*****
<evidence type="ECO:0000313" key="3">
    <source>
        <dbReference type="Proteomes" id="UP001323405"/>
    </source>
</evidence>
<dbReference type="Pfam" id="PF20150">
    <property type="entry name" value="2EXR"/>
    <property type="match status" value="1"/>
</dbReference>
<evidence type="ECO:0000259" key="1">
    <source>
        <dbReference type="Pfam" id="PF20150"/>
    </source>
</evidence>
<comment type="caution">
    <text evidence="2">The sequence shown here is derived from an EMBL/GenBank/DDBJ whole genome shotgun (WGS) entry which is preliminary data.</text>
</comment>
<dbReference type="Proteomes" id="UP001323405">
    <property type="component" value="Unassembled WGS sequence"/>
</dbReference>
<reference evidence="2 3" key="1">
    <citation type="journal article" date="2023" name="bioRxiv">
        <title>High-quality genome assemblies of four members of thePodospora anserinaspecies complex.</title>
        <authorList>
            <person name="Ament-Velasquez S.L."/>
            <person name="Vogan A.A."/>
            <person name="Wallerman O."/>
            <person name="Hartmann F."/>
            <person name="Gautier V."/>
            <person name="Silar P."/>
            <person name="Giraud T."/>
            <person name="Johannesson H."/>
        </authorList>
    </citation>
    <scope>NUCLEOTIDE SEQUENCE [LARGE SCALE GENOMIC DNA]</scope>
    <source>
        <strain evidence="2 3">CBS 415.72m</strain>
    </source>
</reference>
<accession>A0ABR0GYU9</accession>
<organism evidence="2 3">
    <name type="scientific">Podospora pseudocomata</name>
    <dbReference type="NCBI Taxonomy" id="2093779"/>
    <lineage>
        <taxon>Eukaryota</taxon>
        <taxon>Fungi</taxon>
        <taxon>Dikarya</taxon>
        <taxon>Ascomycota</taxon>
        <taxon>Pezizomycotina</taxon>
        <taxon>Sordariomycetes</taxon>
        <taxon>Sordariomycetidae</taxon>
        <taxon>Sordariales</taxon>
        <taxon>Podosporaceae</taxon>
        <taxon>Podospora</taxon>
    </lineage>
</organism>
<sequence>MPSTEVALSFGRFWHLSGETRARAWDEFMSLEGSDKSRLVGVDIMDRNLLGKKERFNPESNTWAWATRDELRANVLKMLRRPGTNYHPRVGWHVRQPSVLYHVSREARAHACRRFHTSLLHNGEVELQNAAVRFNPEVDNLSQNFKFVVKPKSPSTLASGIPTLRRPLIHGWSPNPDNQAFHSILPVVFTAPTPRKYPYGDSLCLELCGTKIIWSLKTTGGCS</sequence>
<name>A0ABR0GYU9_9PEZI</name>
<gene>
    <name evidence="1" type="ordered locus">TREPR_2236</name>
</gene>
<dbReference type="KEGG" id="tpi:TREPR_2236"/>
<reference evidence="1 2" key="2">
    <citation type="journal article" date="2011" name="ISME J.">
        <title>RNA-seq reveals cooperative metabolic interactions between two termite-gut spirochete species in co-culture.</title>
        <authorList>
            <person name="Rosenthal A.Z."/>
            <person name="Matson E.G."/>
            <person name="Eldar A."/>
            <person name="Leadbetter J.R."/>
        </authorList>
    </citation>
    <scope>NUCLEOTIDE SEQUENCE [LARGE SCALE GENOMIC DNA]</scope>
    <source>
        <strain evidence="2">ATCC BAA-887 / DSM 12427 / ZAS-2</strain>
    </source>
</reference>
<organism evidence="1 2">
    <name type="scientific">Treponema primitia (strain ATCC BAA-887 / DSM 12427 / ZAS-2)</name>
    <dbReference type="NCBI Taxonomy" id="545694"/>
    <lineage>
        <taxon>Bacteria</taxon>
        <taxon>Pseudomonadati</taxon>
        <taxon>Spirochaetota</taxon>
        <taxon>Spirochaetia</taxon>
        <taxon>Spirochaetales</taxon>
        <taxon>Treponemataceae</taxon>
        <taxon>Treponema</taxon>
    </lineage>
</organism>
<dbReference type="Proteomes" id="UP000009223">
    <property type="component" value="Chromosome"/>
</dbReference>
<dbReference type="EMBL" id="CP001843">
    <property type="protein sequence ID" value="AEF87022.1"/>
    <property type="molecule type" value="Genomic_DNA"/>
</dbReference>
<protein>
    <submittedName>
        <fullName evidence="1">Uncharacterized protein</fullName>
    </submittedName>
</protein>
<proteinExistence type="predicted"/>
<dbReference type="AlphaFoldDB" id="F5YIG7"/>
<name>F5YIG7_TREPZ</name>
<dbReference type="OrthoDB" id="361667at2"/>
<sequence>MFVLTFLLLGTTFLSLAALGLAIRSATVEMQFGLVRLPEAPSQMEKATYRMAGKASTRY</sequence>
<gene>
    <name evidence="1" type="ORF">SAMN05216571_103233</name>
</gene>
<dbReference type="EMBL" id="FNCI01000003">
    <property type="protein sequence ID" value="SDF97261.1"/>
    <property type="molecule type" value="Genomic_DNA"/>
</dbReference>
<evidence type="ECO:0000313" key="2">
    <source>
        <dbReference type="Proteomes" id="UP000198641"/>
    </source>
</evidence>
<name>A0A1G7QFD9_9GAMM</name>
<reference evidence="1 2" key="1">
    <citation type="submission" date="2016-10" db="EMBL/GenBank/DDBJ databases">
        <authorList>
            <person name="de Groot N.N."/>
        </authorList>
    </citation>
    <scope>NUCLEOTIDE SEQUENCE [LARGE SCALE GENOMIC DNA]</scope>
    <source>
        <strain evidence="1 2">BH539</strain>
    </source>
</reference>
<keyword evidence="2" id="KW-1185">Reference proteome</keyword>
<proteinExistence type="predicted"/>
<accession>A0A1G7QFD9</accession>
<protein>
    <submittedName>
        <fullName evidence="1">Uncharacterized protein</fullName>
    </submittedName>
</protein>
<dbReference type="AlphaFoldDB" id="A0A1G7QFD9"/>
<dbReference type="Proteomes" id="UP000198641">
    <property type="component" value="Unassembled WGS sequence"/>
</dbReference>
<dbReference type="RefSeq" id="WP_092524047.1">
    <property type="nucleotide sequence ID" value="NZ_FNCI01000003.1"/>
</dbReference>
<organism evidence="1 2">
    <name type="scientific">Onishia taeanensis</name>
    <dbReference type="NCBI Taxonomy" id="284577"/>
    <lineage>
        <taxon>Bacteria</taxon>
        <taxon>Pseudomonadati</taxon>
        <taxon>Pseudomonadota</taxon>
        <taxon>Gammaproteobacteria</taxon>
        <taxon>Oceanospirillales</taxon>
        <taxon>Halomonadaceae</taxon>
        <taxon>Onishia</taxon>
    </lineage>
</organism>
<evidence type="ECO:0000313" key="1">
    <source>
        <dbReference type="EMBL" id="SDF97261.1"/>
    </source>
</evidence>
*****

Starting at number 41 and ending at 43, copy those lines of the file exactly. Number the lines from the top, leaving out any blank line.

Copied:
<organism evidence="2 3">
    <name type="scientific">Podospora pseudocomata</name>
    <dbReference type="NCBI Taxonomy" id="2093779"/>